The Most Relevant Articles of 2018 in Peripheral Vascular Disease

1- What’s New in the European Guidelines on Peripheral Arterial Disease

Since the last version of the European guidelines on the diagnosis and treatment of peripheral arterial disease in 2011, there have been many trials and registries that warrant guideline adjustments in many aspects. The first novelty is the teamwork that gave way to these guidelines, which were written in collaboration with the European Society of Vascular Surgery. The result was a document that balances the opinions of the best general practitioners, surgeons, and interventional cardiologists.

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2- Angioplasty vs. Surgery in Long-Term Critical Ischemia

Critical ischemia is the most advanced form of peripheral arterial disease, and it is characterized by ischemic rest pain and ulcers or gangrene. Revascularization is obviously positioned as the first-line treatment, and guidelines recommend both possible strategies (surgery or angioplasty) largely based on the findings of the BASIL trial (British Angioplasty versus Surgery in Ischemic Legs).

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3- EuroPCR 2018 | SPYRAL HTN-ON MED: Renal Denervation Comes Back to Life

After several trials with neutral outcomes, renal denervation had been demoted for some time. However, this new study presented at EuroPCR 2018 and simultaneously published in the LANCET brings back the technique with improved devices that seem to yield improved outcomes.

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4- EuroPCR 2018 | RADIANCE-HTN SOLO: Renal Denervation Guided Through Intravascular Ultrasound

Patients eligible for this study suffered from hypertension, had been treated with up to 2 drugs, and presented a daytime ambulatory blood pressure ≥135/85 mmHg and less than 170/105 mmHg after a 4-week washout period.

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5- Antithrombotics after Venous Stenting: Rather Different from Coronary Artery Stenting

Should the Antithrombotic/antiplatelet therapy following 10.0 by 60 mm stent implantation to the subclavian vein of a chronic kidney patient be the same as one following a 3.0 by 18 mm stent implantation to the second segment of the left anterior descending artery of this same patient? The daily practice of many interventional cardiologists performing these procedures says it should. However, this new consensus brings up completely deferent data that is worth looking into.

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6- Cost-Effectiveness of Endovascular and Surgical Repair of Complex Aneurysms

While the endovascular repair of aortic aneurysms has steadily become the number one option for aneurysms in which necks are adequate and which meet the specifications of device manufacturers. New technologies have arisen. These advancements allowed the expansion of this indication to more complex anatomies, such as those involving a short neck, no neck, or visceral branches.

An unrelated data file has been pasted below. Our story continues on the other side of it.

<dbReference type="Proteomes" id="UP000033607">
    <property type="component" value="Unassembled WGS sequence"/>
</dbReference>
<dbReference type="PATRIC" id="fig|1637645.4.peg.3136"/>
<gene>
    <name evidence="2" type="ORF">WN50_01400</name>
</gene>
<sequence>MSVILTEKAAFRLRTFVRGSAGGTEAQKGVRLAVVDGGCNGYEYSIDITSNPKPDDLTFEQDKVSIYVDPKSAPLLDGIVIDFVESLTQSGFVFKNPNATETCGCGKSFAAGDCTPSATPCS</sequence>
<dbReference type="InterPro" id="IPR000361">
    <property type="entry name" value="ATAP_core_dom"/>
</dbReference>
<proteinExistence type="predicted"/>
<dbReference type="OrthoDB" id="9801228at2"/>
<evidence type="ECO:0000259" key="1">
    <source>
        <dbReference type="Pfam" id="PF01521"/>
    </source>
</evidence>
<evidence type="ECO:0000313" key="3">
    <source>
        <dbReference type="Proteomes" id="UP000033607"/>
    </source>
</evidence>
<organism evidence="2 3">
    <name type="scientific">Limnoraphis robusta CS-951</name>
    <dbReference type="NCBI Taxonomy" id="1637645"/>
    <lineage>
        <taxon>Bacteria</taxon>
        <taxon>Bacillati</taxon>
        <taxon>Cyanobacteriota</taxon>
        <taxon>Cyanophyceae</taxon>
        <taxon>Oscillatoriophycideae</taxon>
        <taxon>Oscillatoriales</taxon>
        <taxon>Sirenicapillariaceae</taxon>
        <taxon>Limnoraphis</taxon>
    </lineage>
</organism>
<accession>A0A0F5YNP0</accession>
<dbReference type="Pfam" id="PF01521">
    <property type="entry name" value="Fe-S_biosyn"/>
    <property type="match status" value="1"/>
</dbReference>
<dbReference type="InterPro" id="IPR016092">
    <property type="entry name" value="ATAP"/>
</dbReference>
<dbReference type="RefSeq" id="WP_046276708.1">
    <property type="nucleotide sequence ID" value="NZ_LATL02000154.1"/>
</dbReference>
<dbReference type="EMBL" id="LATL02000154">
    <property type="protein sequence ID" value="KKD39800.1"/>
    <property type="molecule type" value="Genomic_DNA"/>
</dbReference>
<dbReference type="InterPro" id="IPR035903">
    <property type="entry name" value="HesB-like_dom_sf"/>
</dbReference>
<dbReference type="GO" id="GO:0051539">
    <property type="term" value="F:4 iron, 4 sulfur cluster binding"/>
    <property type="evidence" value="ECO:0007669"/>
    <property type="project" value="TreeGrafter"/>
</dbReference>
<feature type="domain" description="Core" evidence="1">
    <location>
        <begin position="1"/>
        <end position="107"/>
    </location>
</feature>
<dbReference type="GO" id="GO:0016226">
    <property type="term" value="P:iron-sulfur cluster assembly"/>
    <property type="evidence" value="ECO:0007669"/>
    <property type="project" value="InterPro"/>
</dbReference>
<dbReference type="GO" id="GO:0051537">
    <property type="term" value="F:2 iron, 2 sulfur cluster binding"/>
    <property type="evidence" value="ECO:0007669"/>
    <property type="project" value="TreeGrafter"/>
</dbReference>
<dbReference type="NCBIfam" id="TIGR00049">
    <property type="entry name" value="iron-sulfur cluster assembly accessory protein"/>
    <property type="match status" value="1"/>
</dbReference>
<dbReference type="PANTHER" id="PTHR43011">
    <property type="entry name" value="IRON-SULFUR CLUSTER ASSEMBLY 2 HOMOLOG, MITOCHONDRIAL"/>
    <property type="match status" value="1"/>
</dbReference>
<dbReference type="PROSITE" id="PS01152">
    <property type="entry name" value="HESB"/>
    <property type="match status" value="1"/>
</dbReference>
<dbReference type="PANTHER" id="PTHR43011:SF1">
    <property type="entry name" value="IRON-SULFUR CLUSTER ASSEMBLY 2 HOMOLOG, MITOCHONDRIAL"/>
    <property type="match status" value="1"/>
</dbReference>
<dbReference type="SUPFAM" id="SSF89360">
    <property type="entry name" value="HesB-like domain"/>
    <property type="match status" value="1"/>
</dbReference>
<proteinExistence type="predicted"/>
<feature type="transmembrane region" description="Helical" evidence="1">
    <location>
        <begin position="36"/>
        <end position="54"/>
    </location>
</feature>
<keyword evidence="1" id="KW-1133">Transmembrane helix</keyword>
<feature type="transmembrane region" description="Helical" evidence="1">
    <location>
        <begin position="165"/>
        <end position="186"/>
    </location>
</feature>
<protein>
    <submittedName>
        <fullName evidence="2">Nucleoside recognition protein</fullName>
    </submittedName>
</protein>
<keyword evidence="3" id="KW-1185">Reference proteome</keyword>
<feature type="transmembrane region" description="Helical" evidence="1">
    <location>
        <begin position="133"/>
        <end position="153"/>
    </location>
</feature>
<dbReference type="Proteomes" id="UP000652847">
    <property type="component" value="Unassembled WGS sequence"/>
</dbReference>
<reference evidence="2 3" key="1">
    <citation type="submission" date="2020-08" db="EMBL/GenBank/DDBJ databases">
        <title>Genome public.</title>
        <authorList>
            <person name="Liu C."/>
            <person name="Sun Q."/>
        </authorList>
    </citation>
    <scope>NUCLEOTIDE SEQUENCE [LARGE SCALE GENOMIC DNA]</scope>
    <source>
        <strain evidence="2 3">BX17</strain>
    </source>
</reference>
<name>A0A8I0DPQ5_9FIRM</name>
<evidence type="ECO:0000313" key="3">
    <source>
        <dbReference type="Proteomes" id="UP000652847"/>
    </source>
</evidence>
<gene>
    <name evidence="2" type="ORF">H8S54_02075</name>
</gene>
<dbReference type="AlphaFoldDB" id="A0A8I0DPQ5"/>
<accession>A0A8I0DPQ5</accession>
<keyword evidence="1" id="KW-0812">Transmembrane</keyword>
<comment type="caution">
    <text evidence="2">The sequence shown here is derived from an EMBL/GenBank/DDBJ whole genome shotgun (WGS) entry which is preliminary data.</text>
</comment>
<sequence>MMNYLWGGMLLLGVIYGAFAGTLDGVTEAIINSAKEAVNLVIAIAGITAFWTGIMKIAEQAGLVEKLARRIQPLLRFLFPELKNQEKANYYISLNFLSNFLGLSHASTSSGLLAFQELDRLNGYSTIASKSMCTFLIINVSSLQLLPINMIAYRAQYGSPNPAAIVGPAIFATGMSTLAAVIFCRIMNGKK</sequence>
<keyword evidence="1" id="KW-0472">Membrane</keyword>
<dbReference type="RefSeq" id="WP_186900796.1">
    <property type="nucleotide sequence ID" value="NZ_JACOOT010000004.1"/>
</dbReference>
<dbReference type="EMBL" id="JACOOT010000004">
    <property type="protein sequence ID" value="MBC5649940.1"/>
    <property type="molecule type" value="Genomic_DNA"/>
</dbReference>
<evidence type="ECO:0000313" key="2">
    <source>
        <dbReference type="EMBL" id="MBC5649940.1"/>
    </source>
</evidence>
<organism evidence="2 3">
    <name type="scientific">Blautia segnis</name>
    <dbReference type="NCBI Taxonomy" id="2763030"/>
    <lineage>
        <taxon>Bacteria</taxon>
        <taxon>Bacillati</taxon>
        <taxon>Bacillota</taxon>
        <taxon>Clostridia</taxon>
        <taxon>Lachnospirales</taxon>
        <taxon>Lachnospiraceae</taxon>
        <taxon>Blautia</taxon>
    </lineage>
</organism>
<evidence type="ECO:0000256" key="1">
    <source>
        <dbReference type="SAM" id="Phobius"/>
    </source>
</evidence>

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7- Effect of More Expedited Carotid Intervention on Recurrent Events

This study shows the benefit of reducing waiting time between acute events and intervention in patients with severe symptomatic carotid stenosis. Its outcomes support the efforts to reduce patient management. Moreover, it could be used as an indicator of clinical practice quality.

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8- What is the effect of statins on amputations, and survival in peripheral vascular disease?

The prevalence of peripheral arterial disease is between 15% and 20% of patients older than 65 years and its severity is greatly underestimated. In fact, annual mortality is higher in patients with peripheral arterial disease (8.2%) than in those after acute myocardial infarction (6.3%). Despite the above, medical advice and efforts to modify risk factors are far below those observed in those with coronary heart disease or stroke.

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9- TCT 2018 | IMPERIAL: First Study Comparing Drug-Eluting Stents in Patients with Femoropopliteal Disease

The IMPERIAL trial compared the safety and efficacy of a nitinol self-expanding polymer-free placlitaxel-eluting stent (Zilver PTX, Cook Medical, already approved by the US Food and Drug Administration [FDA]) and a nitinol self-expanding polymer-coating placlitaxel-eluting stent (Eluvia, Boston Scientific).

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10- Pharmacological balloons in femoropopliteal territory passed time testing

Endovascular revascularization has become the main strategy for symptomatic patients with peripheral arterial disease in femoropopliteal territory. Conventional balloon angioplasty is effective in gaining lumen but has a restenosis rate to up 60% at 12 months. Implantation of conventional stents reduced restenosis to almost half, but presented problems such as thrombosis, stent fracture and difficulty in treating areas of flexion.

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11- Post EVAR Contrast Enhanced Ultrasound Based Follow Up Reduces CT by 90%. Is It Safe Though?

This four-year retrospective analyzis has shown that contrast enhanced ultrasound based follow up protocol post endovascular aortic repair is safe and effective. Aneurysm related mortality, reintervention rate, sac retraction and endoleak detection resulted similar to that of CT based follow up protocols.

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